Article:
Last Thursday, I went to the book launch party of a fellow writer’s group member, Drew Farnsworth. Wow! I have never been to a book launch party like the one Drew and his team of creatives put together. I really wish I had taken more photos!
It’s obvious Drew is well-connected in the Columbus creative scene. Not only does he attend the Wild Goose Creative writer’s group I attend, he’s also a member of the Columbus Creative Cooperative, and a co-worker at The Salt Mines (a place where you can rent a desk with other entrepreneurs). He won The Great Novel Contest from a local printing/publishing group, Columbus Press, and apparently his wife is a graphic designer because his fliers were AWESOME.
I learned a lot from this book launch, and wanted to share my insights with you.
Spread the word
I heard about the book launch through a last minute email to our writer’s group, but when I did a quick Google search, I found the event was posted on the local events forums, Columbus Underground and Columbus Alive. There’s also a giveaway on Goodreads for the print book.
Posting to your local events websites is a great way to spread the word to people you don’t know via friends of friends and family, you know?
Location, Location, Location
Drew was very smart to choose local arts group Wild Goose Creative for his book launch. Known for supporting local artists, Wild Goose Creative is a gallery space available for art shows, poetry readings, even weddings. You can bring your own alcohol (the launch party provided beer bottles and soda options) and food; they provide the chairs and tables and sound equipment per their rental fees. This place is known for hosting a good party for creatives, and with that sort of reputation, Drew et al couldn’t have made a better choice.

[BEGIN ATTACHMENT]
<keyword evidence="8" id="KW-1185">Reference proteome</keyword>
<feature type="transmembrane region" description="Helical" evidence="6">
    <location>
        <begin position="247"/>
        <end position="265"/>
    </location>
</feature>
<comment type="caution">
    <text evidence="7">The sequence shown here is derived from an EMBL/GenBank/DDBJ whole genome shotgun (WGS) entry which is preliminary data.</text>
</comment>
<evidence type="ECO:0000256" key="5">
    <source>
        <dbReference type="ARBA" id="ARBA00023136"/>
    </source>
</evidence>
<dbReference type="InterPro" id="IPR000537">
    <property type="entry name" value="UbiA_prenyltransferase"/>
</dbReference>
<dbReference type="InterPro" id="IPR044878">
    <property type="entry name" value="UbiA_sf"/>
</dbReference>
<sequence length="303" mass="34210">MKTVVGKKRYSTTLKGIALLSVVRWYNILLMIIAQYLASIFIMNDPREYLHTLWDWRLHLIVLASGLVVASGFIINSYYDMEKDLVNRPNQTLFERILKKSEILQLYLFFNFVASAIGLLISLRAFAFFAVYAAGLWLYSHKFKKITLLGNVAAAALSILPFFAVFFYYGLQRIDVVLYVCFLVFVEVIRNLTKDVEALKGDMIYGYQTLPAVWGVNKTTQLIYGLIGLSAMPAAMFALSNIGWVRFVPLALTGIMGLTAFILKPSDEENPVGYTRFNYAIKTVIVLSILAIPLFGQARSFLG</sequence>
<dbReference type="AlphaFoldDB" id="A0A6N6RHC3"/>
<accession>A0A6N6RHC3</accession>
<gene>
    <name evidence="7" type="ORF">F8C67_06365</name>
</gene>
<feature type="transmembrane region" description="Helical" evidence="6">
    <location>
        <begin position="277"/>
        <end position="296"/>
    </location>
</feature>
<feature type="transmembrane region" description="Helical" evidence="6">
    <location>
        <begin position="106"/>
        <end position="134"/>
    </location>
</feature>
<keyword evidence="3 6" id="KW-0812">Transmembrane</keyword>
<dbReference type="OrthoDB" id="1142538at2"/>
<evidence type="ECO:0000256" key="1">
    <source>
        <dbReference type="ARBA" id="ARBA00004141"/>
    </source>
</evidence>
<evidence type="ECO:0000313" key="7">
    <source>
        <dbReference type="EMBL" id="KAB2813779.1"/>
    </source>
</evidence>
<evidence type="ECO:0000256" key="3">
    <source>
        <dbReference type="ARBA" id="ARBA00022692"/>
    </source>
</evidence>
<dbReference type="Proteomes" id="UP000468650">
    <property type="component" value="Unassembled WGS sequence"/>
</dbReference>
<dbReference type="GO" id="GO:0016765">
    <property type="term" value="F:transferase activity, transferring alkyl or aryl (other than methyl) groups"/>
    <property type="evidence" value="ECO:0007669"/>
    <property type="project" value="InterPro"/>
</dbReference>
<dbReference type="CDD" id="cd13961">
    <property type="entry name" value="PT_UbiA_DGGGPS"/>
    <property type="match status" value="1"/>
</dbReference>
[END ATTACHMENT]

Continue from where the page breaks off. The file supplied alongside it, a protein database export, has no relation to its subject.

Part of the book launch party included a raffle and a game contest, where the winners received free movie tickets to Studio 35, a locally-owned movie theater with a huge beer selection and pretty good food.
How can you connect with your local community to provide prizes related to your book?
It takes a Community
Sounds cliche, but in this case, completely true. First, when writing the novel, Drew attended two writer’s groups to stay accountable to finishing his book. Our writer’s group was well-represented, I think only one or two people were missing from the crowd I usually see.
His wife designed the launch party itself, including the amazing fliers, the craft paper tablecloths labeled with instructions to enter the raffle (which you entered after purchasing a book), and I don’t know what else.
His local publisher, Columbus Press, had a stack of books and two persons manning the table with a tablet to take credit card purchases via Square. This left Drew available to mill the crowd like the mini-celebrity he was.
His parents kept the buffet table stocked, which boasted tiered vegetable trays, fresh hummus, and a candy bar complete with freezer paper bags so you could create your own party favor.
When I had my book launch, I enlisted a local tea owner to make special blends inspired by my characters, and basically the “launch party” was me talking about my writing process. That’s not a party, that’s a seminar! Drew’s party was a party, you guys.
As mentioned above, he had a buffet bar with veggies and candy. It was an all-ages party, so there were kids running around with borrowed devices to play Candy Crush (one of the methods to win the movie tickets), and adults sipping beer while chatting about how they knew Drew.
Drew had local actors enact the opening scene of the book, and read the narrative between dialogue/action segments. He also has a pretty clever trailer, which makes me feel his book would make a great movie if it really picks up a solid audience.
I tried to find a version online, but it doesn’t seem to exist, which is the one miss in this situation. Looks like he did upload the video, but it doesn’t allow embedding. Watch the Graham’s Charlotte book trailer on Vimeo!
In all, this definitely felt like a party more than a book launch, which I really liked. You didn’t feel pressured to buy a book, but if you wanted to win movie tickets, the sale price of $10 was worth the chance, right? Drew signed books if you approached him, but he never sat behind a table stacked high with his books, expecting people to want a signed copy. This was all completely appropriate for a debut author.
You can bet I’ll be stealing a number of these ideas whenever I complete and release my next book. Congratulations, Drew, and much success to your book, Graham’s Charlotte!